DENVER — In 2010, Denver had 150 licensed food trucks on its streets. What does that number look like today? Approximately 700.
The city of Denver estimates there could be 750 licensed food trucks by the end of the summer. There has been a 23% increase in food truck licenses in Denver in the last year alone. The numbers make it clear that the food truck business is rapidly growing in the Mile High City.
"I think our 300 days of sunshine make it a great place for outdoor events," said Zack Hines, the owner of the OG Burgers food truck. "Food trucks are the perfect compliment for any outdoor event."
The Denver Department of Excise & Licenses issues licenses for food trucks, but it is a coordinated approach with an inspection with the Denver Fire Department and the Denver Department of Public Health & Environment.
"We have to work carefully to make sure we have sensible regulations that help protect the public and weave food trucks into the fabric of our community," said Ashley Kilroy with the excise and licenses department.
The city of Denver has tried to make the process easier for applicants to get a license.
Every Friday, the team conducts inspections on the spot and issues licenses at the Denver Animal Shelter so food truck entrepreneurs don’t have to go to multiple places to get inspections done.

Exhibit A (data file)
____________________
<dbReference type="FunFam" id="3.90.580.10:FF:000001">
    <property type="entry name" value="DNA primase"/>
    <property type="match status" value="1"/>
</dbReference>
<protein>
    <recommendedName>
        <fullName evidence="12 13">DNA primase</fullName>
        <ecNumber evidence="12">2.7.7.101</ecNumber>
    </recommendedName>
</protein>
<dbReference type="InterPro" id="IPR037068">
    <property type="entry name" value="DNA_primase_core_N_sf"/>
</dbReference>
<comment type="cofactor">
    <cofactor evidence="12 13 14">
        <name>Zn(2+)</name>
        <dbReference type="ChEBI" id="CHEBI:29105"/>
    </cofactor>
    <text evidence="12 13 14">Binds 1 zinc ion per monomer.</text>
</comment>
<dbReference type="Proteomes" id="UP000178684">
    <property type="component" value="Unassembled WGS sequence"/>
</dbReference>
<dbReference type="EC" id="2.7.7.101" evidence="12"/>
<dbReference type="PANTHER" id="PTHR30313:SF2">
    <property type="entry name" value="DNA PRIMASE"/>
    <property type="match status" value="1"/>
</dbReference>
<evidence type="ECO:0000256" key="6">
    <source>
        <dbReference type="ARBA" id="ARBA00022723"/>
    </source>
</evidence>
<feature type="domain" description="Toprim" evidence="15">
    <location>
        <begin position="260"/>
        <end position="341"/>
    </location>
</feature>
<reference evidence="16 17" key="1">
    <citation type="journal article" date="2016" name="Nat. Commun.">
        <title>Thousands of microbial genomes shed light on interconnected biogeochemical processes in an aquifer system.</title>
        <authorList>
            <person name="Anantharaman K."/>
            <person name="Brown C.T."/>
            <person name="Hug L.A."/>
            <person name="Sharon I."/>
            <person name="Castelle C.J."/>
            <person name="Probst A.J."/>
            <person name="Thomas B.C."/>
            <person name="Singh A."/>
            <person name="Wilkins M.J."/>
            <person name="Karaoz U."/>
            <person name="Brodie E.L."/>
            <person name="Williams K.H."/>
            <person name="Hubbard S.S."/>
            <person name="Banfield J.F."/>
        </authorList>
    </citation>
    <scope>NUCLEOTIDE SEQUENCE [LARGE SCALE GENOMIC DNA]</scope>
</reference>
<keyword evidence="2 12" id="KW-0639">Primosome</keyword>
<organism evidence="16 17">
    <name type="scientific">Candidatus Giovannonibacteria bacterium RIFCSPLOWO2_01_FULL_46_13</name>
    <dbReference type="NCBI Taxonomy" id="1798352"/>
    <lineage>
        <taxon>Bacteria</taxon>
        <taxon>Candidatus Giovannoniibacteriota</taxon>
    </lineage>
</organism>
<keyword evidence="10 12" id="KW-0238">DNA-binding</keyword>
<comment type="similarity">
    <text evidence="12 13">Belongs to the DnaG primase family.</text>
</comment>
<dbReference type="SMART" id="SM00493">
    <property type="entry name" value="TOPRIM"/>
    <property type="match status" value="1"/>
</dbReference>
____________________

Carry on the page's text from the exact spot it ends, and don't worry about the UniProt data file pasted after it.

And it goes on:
The old process required food truck owners to make at least four trips to different agencies to get a license. This was especially difficult for both businesses and the city of Denver during major events served by food trucks such as the National Western Stock Show. The Department of Excise & Licenses estimates this new process has cut the number of trips necessary for license from six to two, which at $25 per hour earnings, is saving the average total amount of license applicants more than $30,000 per year and the city of Denver more than $28,000 per year in processing applications.
The U.S. Chamber of Commerce Food Truck Nation report said Denver is the second-most food truck friendly city in the nation.